The Politics of Anger

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I subscribe to five news outlets: The Globe & Mail, The Toronto Star, iPolitics, The New York Times, and The CBC. Reflecting on these outlets, I observe broadly they offer two types of content: news and opinion. The former is usually observational, and factual. The latter ranges from analytical pieces that develop the facts of a matter in a logical and rational way towards a conclusion. The other end of the range are pieces that are purely subjective and offer little other that the author’s biased opinion, with neither explanation nor rationale. Articles at this end of the spectrum often bother me, may be even anger me.

Recently I’ve noticed a number of articles related to anger. Charles Duhigg wrote an excellent article in The Atlantic. CBC’s, The House has commented as well. I too observed the emergence of anger in the last [2015] Canadian Election. The elevation of anger is something that has troubled me for a while; it clouds the mind and hides the facts. More worrisome, it is expected to get worse.

Many of these columns seek to understand the source of the anger. Some suggest it is related to the growing gap in incomes or the lack of responsiveness by politicians to key issues. In a recent posting I wondered if anger was spawned from a feeling of disenfranchisement. Many issues we face today are sourced elsewhere, beyond the boundaries of our current national-political systems, beyond our scope of [political] control; decisions that impact us are made by leaders in other political jurisdictions, beyond the scope of our vote. The inability to participate in the decision-making process is frustrating; it makes me angry as I have no control. A route to resolving these issues seems to involve international co-operation, but this form of co-operation is under attack.

In his 1977 survey James Averill, a psychology professor at University of Massachusetts, came to realise that there is value in anger: anger attracts attention, motivating people to act. Good anger encourages us to identify our grievances and act.

Dacher Keltner, the director of the Berkeley Social Interaction Lab observed: “When we become angry, we feel like we’re taking control, like we’re getting power over something.” If left unresolved, anger can deepen into moral indignation, leading ultimately to situate those who are the source of our anger as enemies.

I have heard several politicians lament the abuse they receive on social media, but is the simply a reflection of their actions. It is clear many political parties provoke division among the electorate, stoke anger, by articulating extreme positions, sending out provocative newsletters, fanning conspiracies. Such actions form a dedicated base of voters by appealing to emotions to develop a sense of moral outrage; outrage can create cohesion. In doing so they provide this base the opportunity to address an injustice, and feel like part of a meaningful fight. Permission to fight. Permission to tweet obscenities to the “enemy”.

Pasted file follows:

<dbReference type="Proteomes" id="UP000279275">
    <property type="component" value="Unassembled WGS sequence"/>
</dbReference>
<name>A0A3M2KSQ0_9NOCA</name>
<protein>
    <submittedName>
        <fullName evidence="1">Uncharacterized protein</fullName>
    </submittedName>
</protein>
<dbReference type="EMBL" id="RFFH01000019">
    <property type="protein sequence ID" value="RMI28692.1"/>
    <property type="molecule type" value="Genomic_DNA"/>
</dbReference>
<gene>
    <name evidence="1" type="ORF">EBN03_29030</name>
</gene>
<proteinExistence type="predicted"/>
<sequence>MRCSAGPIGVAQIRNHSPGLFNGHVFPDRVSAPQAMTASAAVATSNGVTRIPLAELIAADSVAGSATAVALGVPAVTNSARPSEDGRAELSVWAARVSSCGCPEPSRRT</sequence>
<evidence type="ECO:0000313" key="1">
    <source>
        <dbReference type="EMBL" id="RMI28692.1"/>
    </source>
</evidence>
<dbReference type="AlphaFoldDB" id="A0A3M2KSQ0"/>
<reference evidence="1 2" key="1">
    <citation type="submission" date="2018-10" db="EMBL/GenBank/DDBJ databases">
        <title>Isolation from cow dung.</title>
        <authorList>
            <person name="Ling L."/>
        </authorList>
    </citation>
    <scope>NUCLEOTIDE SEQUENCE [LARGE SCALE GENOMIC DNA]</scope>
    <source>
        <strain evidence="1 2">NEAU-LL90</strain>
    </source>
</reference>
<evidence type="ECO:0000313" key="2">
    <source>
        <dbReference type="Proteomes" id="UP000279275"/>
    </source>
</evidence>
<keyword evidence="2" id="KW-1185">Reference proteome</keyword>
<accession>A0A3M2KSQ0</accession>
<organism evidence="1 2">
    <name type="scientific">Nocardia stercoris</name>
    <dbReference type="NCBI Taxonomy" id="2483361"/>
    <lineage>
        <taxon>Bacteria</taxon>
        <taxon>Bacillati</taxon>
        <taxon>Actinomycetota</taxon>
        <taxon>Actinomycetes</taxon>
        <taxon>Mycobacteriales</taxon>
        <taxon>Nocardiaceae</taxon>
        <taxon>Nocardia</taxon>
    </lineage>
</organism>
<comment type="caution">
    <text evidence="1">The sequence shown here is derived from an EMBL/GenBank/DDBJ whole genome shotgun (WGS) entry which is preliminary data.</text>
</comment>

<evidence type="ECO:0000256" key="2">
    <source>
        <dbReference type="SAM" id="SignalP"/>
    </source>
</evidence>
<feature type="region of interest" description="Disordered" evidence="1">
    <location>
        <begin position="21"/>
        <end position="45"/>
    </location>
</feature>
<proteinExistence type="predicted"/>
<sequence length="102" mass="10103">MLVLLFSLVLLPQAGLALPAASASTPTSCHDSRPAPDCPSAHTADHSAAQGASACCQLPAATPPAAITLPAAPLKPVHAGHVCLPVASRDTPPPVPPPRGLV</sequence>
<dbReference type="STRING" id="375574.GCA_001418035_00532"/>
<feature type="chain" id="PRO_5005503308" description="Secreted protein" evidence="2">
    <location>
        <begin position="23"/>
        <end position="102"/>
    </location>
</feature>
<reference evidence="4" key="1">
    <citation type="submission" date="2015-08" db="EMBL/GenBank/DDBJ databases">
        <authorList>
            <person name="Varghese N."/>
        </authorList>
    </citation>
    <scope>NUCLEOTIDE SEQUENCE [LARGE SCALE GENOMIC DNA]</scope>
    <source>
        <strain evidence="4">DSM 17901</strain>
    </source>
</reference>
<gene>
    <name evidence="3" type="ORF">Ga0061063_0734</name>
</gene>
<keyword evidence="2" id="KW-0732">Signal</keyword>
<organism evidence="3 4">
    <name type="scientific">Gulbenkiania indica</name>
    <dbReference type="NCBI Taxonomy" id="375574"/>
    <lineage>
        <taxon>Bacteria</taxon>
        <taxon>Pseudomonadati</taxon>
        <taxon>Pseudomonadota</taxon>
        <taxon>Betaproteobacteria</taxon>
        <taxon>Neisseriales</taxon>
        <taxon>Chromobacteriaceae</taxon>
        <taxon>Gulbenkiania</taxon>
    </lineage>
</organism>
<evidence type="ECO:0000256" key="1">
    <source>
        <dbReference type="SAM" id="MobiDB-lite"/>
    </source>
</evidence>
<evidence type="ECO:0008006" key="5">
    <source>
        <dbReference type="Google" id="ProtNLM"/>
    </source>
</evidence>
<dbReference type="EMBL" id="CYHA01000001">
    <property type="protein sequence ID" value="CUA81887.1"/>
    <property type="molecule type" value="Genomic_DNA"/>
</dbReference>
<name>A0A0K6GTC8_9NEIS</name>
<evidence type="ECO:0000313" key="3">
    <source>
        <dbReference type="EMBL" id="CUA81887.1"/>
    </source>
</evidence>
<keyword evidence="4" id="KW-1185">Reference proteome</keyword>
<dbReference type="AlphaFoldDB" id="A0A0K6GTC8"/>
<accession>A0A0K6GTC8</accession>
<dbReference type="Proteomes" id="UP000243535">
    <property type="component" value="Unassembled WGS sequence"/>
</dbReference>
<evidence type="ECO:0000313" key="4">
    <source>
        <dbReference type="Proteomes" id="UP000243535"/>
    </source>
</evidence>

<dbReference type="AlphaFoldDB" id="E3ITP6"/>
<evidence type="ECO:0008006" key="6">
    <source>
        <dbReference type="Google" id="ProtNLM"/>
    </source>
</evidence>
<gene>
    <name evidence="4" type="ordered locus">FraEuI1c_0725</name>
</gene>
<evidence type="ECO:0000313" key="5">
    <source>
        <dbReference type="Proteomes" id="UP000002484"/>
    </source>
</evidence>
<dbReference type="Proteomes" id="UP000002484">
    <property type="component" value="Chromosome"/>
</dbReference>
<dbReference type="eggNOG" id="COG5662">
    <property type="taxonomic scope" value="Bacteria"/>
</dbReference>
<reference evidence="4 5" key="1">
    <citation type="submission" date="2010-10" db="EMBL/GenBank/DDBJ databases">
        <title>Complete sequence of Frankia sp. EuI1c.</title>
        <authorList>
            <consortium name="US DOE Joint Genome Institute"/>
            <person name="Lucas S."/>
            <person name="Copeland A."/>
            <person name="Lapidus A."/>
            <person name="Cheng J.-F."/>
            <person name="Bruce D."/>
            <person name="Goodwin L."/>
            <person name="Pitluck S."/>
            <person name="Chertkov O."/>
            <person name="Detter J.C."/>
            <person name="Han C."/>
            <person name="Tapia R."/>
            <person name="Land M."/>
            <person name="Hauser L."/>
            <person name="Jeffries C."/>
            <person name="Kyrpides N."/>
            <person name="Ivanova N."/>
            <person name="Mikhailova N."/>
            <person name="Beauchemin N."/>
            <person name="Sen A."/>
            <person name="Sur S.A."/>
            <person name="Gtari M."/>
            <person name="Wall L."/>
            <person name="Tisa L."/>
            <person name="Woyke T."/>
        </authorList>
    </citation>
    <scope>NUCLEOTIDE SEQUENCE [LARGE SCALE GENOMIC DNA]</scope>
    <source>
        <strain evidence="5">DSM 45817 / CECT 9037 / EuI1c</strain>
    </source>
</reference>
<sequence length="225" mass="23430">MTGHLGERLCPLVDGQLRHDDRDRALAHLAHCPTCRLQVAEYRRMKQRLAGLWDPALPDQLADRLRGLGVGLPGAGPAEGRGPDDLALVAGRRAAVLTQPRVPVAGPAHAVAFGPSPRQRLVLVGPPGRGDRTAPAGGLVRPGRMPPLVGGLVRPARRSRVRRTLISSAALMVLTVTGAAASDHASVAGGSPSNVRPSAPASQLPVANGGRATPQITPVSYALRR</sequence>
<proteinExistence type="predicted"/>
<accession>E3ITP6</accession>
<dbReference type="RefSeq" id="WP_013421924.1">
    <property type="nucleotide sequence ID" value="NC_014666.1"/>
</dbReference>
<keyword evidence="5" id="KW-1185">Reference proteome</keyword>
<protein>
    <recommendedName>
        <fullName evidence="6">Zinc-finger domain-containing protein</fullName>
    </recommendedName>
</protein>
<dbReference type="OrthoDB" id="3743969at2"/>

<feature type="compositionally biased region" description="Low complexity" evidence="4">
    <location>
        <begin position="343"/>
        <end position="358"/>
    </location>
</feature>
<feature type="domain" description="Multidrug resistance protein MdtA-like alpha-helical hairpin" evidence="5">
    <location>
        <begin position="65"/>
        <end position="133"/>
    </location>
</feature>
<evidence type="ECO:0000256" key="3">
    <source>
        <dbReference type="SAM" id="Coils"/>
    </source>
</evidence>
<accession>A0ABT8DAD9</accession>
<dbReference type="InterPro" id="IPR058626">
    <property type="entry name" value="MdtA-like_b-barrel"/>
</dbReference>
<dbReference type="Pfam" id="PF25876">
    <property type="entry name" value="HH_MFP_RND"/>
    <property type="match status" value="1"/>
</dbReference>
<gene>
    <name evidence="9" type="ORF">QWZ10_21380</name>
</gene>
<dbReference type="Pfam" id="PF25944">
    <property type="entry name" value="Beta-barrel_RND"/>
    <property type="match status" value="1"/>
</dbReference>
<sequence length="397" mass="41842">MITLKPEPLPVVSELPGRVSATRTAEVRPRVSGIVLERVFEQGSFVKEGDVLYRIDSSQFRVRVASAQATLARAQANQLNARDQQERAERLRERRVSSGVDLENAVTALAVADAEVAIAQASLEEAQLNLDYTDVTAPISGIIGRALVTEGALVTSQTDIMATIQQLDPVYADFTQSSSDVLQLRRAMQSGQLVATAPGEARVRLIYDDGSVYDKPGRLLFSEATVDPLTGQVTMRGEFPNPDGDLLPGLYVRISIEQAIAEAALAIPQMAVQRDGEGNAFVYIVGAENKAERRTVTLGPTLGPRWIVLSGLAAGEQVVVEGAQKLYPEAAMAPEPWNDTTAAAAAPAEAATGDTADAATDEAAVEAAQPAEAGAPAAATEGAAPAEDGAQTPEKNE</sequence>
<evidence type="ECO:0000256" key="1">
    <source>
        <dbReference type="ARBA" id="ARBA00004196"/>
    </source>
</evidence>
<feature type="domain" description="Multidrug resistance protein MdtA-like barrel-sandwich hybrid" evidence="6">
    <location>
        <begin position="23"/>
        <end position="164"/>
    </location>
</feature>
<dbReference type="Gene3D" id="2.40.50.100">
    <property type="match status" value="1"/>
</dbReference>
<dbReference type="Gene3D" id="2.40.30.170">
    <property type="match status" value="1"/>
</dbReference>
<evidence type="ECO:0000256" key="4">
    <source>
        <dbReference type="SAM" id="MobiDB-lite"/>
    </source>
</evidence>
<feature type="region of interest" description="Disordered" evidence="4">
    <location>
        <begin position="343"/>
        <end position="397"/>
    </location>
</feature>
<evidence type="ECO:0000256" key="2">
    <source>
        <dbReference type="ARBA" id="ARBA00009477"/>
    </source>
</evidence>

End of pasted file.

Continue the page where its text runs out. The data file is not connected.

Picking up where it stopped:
At some point, the anger needs to stop so people can talk and develop a compromise solution. Our democratic system, that structures opposing arguments, guides anger to a place where it can be resolved. In sowing the seeds of anger and rage in the general public, politicians turn emotion against us and subvert the system of discourse. Steve Jarding, a Democratic campaign consultant who teaches at Harvard’s Kennedy School, observed: “The essence of campaigns today is anger and fear. That’s how you win.”

The politics of anger is monetized by both political parties and news services. For the political party, anger drives contributions. For the news media, anger increases viewership and subscriptions. Anger is nourished by the indignant pundits and anchors like: Jim Acosta, Chris Cuomo, Bill O’Reilly, Rush Limbaugh, Chris Matthews, Keith Olbermann, and Rachel Maddow, who provocatively express uncompromising positions. It suggests a questionable relationship between these media outlets and the politicians.

It appears to me that the stoking of anger has gone beyond national politics. Evidence is mounting that the Russians have successfully leveraged fear and anger to swing opinion in various countries towards the election of the incompetents.

Author Charles Duhigg submits “When we scrutinize the sources of our anger, we should see clearly that our rage is often being stoked not for our benefit, but for someone else’s.”


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